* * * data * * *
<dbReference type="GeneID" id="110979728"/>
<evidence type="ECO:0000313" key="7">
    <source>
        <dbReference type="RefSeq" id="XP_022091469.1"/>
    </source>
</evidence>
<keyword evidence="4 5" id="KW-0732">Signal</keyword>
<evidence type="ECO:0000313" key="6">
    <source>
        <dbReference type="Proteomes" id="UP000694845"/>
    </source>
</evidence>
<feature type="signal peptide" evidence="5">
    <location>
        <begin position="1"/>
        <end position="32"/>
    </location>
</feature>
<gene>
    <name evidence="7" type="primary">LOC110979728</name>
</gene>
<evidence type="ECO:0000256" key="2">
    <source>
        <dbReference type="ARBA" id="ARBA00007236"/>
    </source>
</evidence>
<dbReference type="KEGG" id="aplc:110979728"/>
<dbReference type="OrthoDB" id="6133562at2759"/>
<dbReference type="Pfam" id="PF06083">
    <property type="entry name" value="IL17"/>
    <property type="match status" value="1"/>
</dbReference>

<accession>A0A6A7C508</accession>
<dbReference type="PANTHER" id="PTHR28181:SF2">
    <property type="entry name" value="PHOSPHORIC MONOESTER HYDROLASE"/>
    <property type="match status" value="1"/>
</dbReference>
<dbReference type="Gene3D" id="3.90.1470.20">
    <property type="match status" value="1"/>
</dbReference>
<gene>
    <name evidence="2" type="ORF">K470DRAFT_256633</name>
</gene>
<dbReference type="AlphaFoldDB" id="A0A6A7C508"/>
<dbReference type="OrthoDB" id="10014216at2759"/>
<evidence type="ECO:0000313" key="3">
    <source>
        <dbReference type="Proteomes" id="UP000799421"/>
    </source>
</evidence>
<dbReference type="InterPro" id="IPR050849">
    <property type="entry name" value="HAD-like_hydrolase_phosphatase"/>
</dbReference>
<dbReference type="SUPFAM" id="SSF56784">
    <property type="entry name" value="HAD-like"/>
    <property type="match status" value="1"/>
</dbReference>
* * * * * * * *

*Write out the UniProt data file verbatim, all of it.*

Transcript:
<dbReference type="GeneID" id="110979728"/>
<evidence type="ECO:0000313" key="7">
    <source>
        <dbReference type="RefSeq" id="XP_022091469.1"/>
    </source>
</evidence>
<keyword evidence="4 5" id="KW-0732">Signal</keyword>
<evidence type="ECO:0000313" key="6">
    <source>
        <dbReference type="Proteomes" id="UP000694845"/>
    </source>
</evidence>
<feature type="signal peptide" evidence="5">
    <location>
        <begin position="1"/>
        <end position="32"/>
    </location>
</feature>
<gene>
    <name evidence="7" type="primary">LOC110979728</name>
</gene>
<evidence type="ECO:0000256" key="2">
    <source>
        <dbReference type="ARBA" id="ARBA00007236"/>
    </source>
</evidence>
<dbReference type="KEGG" id="aplc:110979728"/>
<dbReference type="OrthoDB" id="6133562at2759"/>
<dbReference type="Pfam" id="PF06083">
    <property type="entry name" value="IL17"/>
    <property type="match status" value="1"/>
</dbReference>

<accession>A0A6A7C508</accession>
<dbReference type="PANTHER" id="PTHR28181:SF2">
    <property type="entry name" value="PHOSPHORIC MONOESTER HYDROLASE"/>
    <property type="match status" value="1"/>
</dbReference>
<dbReference type="Gene3D" id="3.90.1470.20">
    <property type="match status" value="1"/>
</dbReference>
<gene>
    <name evidence="2" type="ORF">K470DRAFT_256633</name>
</gene>
<dbReference type="AlphaFoldDB" id="A0A6A7C508"/>
<dbReference type="OrthoDB" id="10014216at2759"/>
<evidence type="ECO:0000313" key="3">
    <source>
        <dbReference type="Proteomes" id="UP000799421"/>
    </source>
</evidence>
<dbReference type="InterPro" id="IPR050849">
    <property type="entry name" value="HAD-like_hydrolase_phosphatase"/>
</dbReference>
<dbReference type="SUPFAM" id="SSF56784">
    <property type="entry name" value="HAD-like"/>
    <property type="match status" value="1"/>
</dbReference>